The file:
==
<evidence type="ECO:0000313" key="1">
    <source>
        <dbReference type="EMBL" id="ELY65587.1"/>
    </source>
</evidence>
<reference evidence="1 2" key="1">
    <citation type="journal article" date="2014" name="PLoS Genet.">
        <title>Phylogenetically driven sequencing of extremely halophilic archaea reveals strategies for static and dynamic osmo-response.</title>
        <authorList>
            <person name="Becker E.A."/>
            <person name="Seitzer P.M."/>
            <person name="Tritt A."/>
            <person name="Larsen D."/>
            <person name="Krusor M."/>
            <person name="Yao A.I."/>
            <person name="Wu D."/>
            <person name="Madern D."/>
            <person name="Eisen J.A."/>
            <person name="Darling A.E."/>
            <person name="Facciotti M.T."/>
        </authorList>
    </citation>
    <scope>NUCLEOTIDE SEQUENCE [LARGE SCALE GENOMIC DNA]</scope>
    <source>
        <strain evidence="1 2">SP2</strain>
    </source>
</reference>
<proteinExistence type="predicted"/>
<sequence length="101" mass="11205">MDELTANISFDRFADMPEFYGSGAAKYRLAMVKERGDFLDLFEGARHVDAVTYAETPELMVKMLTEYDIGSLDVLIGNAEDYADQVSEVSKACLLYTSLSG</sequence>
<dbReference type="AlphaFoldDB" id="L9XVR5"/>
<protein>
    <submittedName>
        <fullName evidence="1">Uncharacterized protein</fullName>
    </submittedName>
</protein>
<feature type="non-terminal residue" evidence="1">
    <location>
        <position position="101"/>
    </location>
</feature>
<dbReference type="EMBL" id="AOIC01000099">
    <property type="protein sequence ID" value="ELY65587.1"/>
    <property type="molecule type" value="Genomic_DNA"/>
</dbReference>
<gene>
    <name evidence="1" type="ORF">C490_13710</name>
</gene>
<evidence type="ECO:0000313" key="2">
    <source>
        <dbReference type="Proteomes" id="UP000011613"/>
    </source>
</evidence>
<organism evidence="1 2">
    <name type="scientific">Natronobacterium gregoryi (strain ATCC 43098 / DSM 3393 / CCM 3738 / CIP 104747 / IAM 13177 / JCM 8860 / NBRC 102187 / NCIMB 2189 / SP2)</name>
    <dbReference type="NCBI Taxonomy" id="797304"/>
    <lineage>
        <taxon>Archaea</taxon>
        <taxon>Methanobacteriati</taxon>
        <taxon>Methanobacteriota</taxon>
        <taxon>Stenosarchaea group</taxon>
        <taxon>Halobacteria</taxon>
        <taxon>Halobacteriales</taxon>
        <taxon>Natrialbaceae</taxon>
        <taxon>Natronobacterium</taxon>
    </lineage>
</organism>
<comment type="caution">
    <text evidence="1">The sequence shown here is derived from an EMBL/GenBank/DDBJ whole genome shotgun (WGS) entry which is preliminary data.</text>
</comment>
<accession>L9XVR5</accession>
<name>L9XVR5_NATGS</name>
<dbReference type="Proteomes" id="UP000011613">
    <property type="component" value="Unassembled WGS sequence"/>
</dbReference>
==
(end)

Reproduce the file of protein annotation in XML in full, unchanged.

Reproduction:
<evidence type="ECO:0000313" key="1">
    <source>
        <dbReference type="EMBL" id="ELY65587.1"/>
    </source>
</evidence>
<reference evidence="1 2" key="1">
    <citation type="journal article" date="2014" name="PLoS Genet.">
        <title>Phylogenetically driven sequencing of extremely halophilic archaea reveals strategies for static and dynamic osmo-response.</title>
        <authorList>
            <person name="Becker E.A."/>
            <person name="Seitzer P.M."/>
            <person name="Tritt A."/>
            <person name="Larsen D."/>
            <person name="Krusor M."/>
            <person name="Yao A.I."/>
            <person name="Wu D."/>
            <person name="Madern D."/>
            <person name="Eisen J.A."/>
            <person name="Darling A.E."/>
            <person name="Facciotti M.T."/>
        </authorList>
    </citation>
    <scope>NUCLEOTIDE SEQUENCE [LARGE SCALE GENOMIC DNA]</scope>
    <source>
        <strain evidence="1 2">SP2</strain>
    </source>
</reference>
<proteinExistence type="predicted"/>
<sequence length="101" mass="11205">MDELTANISFDRFADMPEFYGSGAAKYRLAMVKERGDFLDLFEGARHVDAVTYAETPELMVKMLTEYDIGSLDVLIGNAEDYADQVSEVSKACLLYTSLSG</sequence>
<dbReference type="AlphaFoldDB" id="L9XVR5"/>
<protein>
    <submittedName>
        <fullName evidence="1">Uncharacterized protein</fullName>
    </submittedName>
</protein>
<feature type="non-terminal residue" evidence="1">
    <location>
        <position position="101"/>
    </location>
</feature>
<dbReference type="EMBL" id="AOIC01000099">
    <property type="protein sequence ID" value="ELY65587.1"/>
    <property type="molecule type" value="Genomic_DNA"/>
</dbReference>
<gene>
    <name evidence="1" type="ORF">C490_13710</name>
</gene>
<evidence type="ECO:0000313" key="2">
    <source>
        <dbReference type="Proteomes" id="UP000011613"/>
    </source>
</evidence>
<organism evidence="1 2">
    <name type="scientific">Natronobacterium gregoryi (strain ATCC 43098 / DSM 3393 / CCM 3738 / CIP 104747 / IAM 13177 / JCM 8860 / NBRC 102187 / NCIMB 2189 / SP2)</name>
    <dbReference type="NCBI Taxonomy" id="797304"/>
    <lineage>
        <taxon>Archaea</taxon>
        <taxon>Methanobacteriati</taxon>
        <taxon>Methanobacteriota</taxon>
        <taxon>Stenosarchaea group</taxon>
        <taxon>Halobacteria</taxon>
        <taxon>Halobacteriales</taxon>
        <taxon>Natrialbaceae</taxon>
        <taxon>Natronobacterium</taxon>
    </lineage>
</organism>
<comment type="caution">
    <text evidence="1">The sequence shown here is derived from an EMBL/GenBank/DDBJ whole genome shotgun (WGS) entry which is preliminary data.</text>
</comment>
<accession>L9XVR5</accession>
<name>L9XVR5_NATGS</name>
<dbReference type="Proteomes" id="UP000011613">
    <property type="component" value="Unassembled WGS sequence"/>
</dbReference>